Don't you hate finding out that you bought something that you could have bought much cheaper somewhere else?

Well, I have a similar story, but not exactly. In this case, I knew that there was a better deal out there, and meant to find out, and for the longest time, I didn't.

Specifically, what I'm talking about is... printer ink.

I heard somewhere that you could purchase ink cartridges online, and I also heard that they were less expensive than buying them locally. And I *always* meant to look into it... and then I'd run out of ink, and just run down to my local Staples and buy more "just this last time."

Well, the difference was that I had a new printer, which gave me an early warning that I was running out of ink. So THIS time, I had some time. Online I went, and Googled "printer ink canada"... and voila. I found a place that let me order ink, and ship it for $5.99 no matter how much I bought.

So... my new printer has separate cartridges for each colour - black, magenta, cyan, and yellow. So I ordered two of each cartridge. I placed the order online on a Saturday morning, and they were in my mailbox by Wednesday (and the ink didn't even need to be replaced for another two weeks).

But here's the painful part. I went online to the website of the Staples where I normally bought my ink, and did a little price comparison. They sell the original Canon cartridges, as well as their own brand of compatible cartridges. I calculated how much it would cost me to buy two of each colour cartridge, either Canon or generic cartridges.

To buy all Canon cartridges at my local Staples, tax included, would have run me $169.00.

To buy the compatible cartridges at Staples, would have cost me $145.00.

Do you know how much it cost me, including taxes and shipping, from the place I got them online?

Thirty-nine bucks!!!!! Can you believe that?

Which makes me very happy. Kind of. But it also kind of makes me cry.

I just CAN'T HELP thinking about ALL THE TIMES I spent OUTRAGEOUS amounts of money because I couldn't be bothered taking the time to do it online.

But at least I've done it. I've broken the cycle. Now I'm ahead of the game.

But man, I sure wish I had some of that money back.

BTW, the place here in Canada I ordered them is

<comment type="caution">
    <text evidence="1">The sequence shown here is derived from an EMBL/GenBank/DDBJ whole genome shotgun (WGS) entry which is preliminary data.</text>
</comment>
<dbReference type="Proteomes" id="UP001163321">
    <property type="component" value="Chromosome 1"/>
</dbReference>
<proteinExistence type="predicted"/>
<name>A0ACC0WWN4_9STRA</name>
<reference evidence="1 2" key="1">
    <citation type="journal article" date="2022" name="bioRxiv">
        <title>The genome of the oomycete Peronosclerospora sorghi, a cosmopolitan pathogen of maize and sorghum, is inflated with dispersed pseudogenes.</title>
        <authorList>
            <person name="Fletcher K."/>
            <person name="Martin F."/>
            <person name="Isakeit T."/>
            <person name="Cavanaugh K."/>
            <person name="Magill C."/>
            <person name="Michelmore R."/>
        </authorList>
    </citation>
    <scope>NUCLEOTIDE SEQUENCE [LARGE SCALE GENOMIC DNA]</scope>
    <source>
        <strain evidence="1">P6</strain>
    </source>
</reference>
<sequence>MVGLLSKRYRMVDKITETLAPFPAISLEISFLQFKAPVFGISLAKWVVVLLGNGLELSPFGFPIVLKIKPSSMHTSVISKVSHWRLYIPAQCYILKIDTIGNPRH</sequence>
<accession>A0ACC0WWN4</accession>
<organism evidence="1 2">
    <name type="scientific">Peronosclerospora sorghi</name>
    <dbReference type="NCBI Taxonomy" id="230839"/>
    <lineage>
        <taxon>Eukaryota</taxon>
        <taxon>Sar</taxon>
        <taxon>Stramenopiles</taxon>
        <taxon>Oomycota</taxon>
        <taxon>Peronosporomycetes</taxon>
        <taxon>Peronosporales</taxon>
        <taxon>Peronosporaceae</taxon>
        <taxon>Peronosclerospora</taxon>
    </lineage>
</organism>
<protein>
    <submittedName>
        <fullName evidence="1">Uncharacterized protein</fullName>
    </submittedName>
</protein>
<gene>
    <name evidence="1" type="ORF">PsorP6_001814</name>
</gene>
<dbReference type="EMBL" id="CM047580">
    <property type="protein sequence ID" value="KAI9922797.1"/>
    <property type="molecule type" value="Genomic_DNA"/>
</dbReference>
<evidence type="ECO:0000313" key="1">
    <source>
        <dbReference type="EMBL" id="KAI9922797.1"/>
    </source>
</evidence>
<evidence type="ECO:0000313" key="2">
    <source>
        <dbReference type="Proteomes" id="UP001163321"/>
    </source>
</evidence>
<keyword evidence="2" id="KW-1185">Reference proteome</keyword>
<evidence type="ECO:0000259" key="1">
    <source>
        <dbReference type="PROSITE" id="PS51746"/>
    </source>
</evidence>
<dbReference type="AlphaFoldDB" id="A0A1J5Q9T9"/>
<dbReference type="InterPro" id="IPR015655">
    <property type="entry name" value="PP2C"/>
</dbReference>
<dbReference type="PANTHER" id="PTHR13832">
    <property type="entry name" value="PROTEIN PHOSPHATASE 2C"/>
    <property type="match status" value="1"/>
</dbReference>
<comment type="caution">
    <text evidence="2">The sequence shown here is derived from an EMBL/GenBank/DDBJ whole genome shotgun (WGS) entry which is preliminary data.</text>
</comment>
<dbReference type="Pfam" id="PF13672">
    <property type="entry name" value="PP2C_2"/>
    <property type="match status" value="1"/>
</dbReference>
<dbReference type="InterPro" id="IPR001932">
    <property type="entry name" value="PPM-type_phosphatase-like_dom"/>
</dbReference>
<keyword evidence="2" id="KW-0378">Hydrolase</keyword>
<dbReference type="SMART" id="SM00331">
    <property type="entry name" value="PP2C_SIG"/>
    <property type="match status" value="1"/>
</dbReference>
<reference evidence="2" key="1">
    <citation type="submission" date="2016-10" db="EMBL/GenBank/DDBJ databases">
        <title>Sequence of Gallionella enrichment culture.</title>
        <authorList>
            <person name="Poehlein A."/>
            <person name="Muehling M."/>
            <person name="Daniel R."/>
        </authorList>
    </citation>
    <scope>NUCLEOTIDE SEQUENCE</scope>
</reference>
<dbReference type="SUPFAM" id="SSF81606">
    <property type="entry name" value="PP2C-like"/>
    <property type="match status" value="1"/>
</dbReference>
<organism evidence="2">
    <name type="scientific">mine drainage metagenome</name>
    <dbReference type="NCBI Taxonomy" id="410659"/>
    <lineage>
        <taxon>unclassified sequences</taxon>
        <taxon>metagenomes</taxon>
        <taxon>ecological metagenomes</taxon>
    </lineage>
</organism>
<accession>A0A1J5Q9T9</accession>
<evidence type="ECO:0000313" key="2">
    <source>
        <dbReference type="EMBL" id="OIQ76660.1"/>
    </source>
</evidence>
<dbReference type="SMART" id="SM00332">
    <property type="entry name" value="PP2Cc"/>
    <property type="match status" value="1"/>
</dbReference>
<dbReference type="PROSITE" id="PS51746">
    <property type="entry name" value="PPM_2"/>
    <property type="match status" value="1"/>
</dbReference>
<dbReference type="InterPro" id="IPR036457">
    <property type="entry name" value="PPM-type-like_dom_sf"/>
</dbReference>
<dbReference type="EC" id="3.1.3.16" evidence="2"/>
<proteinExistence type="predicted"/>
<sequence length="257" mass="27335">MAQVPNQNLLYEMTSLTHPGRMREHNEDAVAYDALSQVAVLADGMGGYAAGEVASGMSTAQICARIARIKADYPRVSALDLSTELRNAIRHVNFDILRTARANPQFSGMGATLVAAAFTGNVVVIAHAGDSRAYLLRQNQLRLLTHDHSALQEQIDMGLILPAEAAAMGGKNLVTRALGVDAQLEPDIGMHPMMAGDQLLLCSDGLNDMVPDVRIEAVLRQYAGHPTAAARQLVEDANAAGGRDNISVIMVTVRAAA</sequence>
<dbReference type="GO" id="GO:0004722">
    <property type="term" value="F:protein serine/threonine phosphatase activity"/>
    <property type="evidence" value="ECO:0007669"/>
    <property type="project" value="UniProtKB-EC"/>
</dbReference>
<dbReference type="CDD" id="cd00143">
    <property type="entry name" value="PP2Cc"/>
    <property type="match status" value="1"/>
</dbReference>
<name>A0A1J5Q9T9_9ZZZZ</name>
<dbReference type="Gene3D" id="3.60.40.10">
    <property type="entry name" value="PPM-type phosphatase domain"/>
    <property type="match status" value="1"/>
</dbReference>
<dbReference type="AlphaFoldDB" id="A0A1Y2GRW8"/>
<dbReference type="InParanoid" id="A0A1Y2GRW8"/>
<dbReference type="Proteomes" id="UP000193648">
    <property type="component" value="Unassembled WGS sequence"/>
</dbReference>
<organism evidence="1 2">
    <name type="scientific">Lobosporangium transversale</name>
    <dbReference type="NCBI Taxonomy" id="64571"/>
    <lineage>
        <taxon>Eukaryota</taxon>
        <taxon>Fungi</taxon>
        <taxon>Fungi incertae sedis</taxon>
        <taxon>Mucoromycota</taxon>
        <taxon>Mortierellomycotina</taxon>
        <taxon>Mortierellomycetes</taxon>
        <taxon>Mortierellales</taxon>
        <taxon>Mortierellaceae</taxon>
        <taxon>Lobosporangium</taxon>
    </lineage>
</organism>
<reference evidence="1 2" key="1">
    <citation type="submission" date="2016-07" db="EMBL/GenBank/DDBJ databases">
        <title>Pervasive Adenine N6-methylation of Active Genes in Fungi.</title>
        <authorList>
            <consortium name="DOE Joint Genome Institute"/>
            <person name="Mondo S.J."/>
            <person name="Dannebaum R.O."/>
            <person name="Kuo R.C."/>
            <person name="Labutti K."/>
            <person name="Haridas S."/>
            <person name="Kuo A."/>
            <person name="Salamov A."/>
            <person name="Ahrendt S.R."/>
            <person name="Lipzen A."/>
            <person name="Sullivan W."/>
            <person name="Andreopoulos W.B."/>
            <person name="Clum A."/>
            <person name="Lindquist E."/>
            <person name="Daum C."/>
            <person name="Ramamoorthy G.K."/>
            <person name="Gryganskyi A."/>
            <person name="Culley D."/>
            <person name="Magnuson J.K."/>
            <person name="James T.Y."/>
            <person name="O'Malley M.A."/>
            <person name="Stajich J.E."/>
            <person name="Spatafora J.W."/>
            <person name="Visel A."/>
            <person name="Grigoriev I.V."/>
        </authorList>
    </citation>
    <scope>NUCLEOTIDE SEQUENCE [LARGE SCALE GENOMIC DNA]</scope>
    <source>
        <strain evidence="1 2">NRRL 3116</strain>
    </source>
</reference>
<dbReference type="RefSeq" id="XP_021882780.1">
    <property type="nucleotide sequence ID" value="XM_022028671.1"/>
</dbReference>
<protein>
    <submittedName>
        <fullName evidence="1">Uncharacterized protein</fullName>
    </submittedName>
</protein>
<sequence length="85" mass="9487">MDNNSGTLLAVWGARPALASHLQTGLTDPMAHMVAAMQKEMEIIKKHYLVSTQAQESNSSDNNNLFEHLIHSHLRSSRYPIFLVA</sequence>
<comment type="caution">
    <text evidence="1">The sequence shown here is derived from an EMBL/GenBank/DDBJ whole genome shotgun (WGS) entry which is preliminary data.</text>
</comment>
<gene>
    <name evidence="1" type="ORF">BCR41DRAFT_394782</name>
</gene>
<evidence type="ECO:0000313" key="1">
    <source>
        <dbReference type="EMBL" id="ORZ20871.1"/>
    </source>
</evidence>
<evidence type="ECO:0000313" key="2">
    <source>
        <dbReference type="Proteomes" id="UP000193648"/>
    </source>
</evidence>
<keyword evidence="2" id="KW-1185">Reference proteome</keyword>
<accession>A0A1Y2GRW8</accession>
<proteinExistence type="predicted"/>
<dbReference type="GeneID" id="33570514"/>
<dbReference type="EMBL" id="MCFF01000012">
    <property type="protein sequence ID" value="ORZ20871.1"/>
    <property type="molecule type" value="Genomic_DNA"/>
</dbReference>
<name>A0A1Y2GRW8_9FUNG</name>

Saturday, March 18, 2006

The Hulk and I Have Unfinished Business

Does anybody remember this from 1982?

The Commodore 64. I still remember when we got it. The guy in the store actually said something like "It has SIXTY-FOUR K of memory! You'll *never* need any more than that!". Yeah. And "I love you" and "the cheque is in the mail" and "I promise I won't...", well, you get the point.

I did do some useful stuff, like learning to make little programs in BASIC language, but, of course, probably the biggest thing was being able to play video games.

I played lots of cool games. "Frantic Freddie" was a total Pac-Man ripoff, but it used ELO's "Don't Bring Me Down" (..... Bruce!) as background music, which added to the coolness.

Most of them were arcade-type games. However, one game I had, was an Adventure Game, which was kind of a role-playing game, in the very basic sense. It was in the "QuestProbe" series, and featured the Incredible Hulk.

The game would tell you where you were and what you could see. All you could do is give it two-word commands. Like "go west" or "throw ball" or stuff like that. It was basic, but still pretty cool. Well, up until I got totally stuck. In fact, the picture on the box shows you one of the places I always got stuck. Try and grab the gem, and the egg explodes, destroying the gem (and killing you if you weren't big and green at the time).

Eventually, I went away to university, life went on, and the C-64 got boxed away forever. Never did figure out how to beat that game.

But now I have a chance for closure.

It turns out now, that as always, the internet has rewarded me beyond my wildest dreams. The guy that made this game and lots of others makes them available on his website!

However, THIS time, he also makes available all the hints and solutions that you previously had to buy a book to get! (Which, of course, I never did back in 1982)

Victory will be mine. I can FEEL it.

So I better go practice my two-word syntax.

Go now.

Log off.

Hulk smash.

Bye bye.

Friday, March 17, 2006

Un-common Sense? Common Non-sense?

OK, I'm a little worried.

Are there different levels of common sense?

Is there a certain age (for instance, SIXTEEN) where you might, for instance, have common sense on *one* level, but possibly not yet on another?

Heres a 'for instance.' On one hand, I might be willing to relinquish my car keys to a particular person who may recently have earned a driver's license, assuming that they have the common sense to keep themself alive, as well as anybody else in the vicinity of that huge collection of speeding metal pieces which they are commandeering.

However, as I walk through the kitchen, and find myself suddenly stuck to the floor like a bug in a roach motel, because THE SAME PERSON WHO I MIGHT TRUST TO DRIVE A CAR SPILLS POP ON THE FLOOR AND SIMPLY WIPES IT UP WITH A DRY CLOTH RATHER THAN USING ANY WATER OR SOAP... well, let's just say that it gives me pause for concern.